In the country’s richest city recently I visited somewhere I’ve long wanted to see, one of Shanghai’s very first equestrian clubs. Like Equuelus and Sheerwood clubs in Beijing, the Jialiang Equestrian Club shares its space with a large dog-kennel.
Unlike the Beijing clubs, but in common with other clubs in Shanghai, the Jialiang has a (500m) racing track. It’s for group activities and private races, I was told. I was impressed with the horse care at this small club. Grooms seem on first terms with the well-fed and well-groomed horses. Most of the Jialiang’s 21 horses are bred here at the facility on San Lu road in Pudong district.
The horses share the space with several hundred dogs – the Jialiang K-9 Kennel Shanghai Club is one of the first such establishments to cash in on a need among Shanghai’s wealthy for kenneling services. Local man Jialiang Wang opened the kennel in 1980 and today it’s clear his dog trainers and vets are in demand in a city as big as this and as rich as this.
It’s not clear if horses are also treated at the Shanghai United Animal Hospital, on another facility. My steed for the hour, six-year old Ella was born at the stables, a rambling friendly kind of place you expect of animal/horse lovers.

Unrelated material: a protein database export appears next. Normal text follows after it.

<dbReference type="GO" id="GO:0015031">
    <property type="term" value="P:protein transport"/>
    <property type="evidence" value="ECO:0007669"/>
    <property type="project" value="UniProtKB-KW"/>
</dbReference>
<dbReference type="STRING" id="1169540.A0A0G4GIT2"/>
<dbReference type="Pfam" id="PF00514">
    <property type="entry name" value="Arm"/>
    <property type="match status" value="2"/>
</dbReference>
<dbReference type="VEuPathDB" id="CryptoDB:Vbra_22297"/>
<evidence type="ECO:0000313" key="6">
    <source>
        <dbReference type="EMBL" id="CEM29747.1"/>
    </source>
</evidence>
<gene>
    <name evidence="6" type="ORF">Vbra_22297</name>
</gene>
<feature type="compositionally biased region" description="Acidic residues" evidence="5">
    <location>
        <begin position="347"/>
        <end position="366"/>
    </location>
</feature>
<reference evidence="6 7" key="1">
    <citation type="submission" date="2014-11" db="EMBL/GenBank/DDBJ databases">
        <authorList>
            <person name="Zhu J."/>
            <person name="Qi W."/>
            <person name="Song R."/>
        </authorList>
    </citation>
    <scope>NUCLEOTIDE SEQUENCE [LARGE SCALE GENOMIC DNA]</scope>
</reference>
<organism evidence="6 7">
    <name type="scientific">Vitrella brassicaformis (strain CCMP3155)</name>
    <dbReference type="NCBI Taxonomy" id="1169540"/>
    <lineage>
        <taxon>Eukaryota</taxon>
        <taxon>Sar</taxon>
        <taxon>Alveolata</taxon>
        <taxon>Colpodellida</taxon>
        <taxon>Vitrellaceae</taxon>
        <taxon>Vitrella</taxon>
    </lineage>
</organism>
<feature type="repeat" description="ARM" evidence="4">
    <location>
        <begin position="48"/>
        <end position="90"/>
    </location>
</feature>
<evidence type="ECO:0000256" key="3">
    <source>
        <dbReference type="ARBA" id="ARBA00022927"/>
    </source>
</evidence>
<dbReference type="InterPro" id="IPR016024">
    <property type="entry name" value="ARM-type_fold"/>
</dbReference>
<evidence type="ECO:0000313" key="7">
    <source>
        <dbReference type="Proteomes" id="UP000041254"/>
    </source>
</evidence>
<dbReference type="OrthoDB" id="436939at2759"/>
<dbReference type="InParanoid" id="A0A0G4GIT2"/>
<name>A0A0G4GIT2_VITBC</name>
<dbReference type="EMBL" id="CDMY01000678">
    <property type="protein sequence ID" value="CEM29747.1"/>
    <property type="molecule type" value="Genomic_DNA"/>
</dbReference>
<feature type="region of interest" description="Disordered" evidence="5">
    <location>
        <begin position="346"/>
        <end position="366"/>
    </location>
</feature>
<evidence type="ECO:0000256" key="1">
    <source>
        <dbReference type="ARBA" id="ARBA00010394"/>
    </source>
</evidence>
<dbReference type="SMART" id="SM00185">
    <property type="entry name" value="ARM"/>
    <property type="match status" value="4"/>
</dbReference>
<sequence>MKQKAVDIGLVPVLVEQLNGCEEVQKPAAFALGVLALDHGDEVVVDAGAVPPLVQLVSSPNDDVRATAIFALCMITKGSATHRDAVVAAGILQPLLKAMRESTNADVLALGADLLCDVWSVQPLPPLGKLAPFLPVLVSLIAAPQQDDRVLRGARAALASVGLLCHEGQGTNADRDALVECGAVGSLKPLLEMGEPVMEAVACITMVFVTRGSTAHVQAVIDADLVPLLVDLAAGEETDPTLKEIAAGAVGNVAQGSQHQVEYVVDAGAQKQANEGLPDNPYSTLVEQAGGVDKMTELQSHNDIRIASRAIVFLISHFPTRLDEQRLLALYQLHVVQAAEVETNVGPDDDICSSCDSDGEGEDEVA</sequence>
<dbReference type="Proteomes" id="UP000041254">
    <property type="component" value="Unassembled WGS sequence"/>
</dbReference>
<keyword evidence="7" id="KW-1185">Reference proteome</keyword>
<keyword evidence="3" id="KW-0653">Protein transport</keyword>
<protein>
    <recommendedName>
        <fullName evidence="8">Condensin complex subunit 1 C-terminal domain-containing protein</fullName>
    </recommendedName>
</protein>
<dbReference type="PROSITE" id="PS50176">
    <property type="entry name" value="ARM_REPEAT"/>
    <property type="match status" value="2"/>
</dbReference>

The facility used to in the “Pudong countryside” – there isn’t much countryside left in Pudong and the new apartment blocks are already closing in on Jialiang’s space. No chance then of the club being expanded but it seems strange not to use the several acres taken up by an apparently unused mini race track for an outdoor arena. The indoor arena is hardly big enough for more than three riders to use independently at any one time.
Riding at the same time as me confirmed what I’ve noticed often around China: local riders want speed. He seemed frustrated when he couldn’t move his mount (an Argintenean polo pony, he explained) into a canter and seemed disinterested in the trot.
Once dismounted horse was handed, valet style, to a waiting stable hand and rider went to his car. No need for grooming.
Prices range from 430 per 45 min with a Chinese speaking coach, or 530 with an English speaking trainer. Classes of three-five people cost 350 or 430, depending on if you have a local or multilingual coach.
Jialiang also caters to large groups of up to 50 people with prices ranging from 200 per person to 130 if you buy up to 8 hours. A group of 50 can use a maximum of 10 horses (groups of up to ten share a maximum of three horses). I like the small print: “Dining not included.”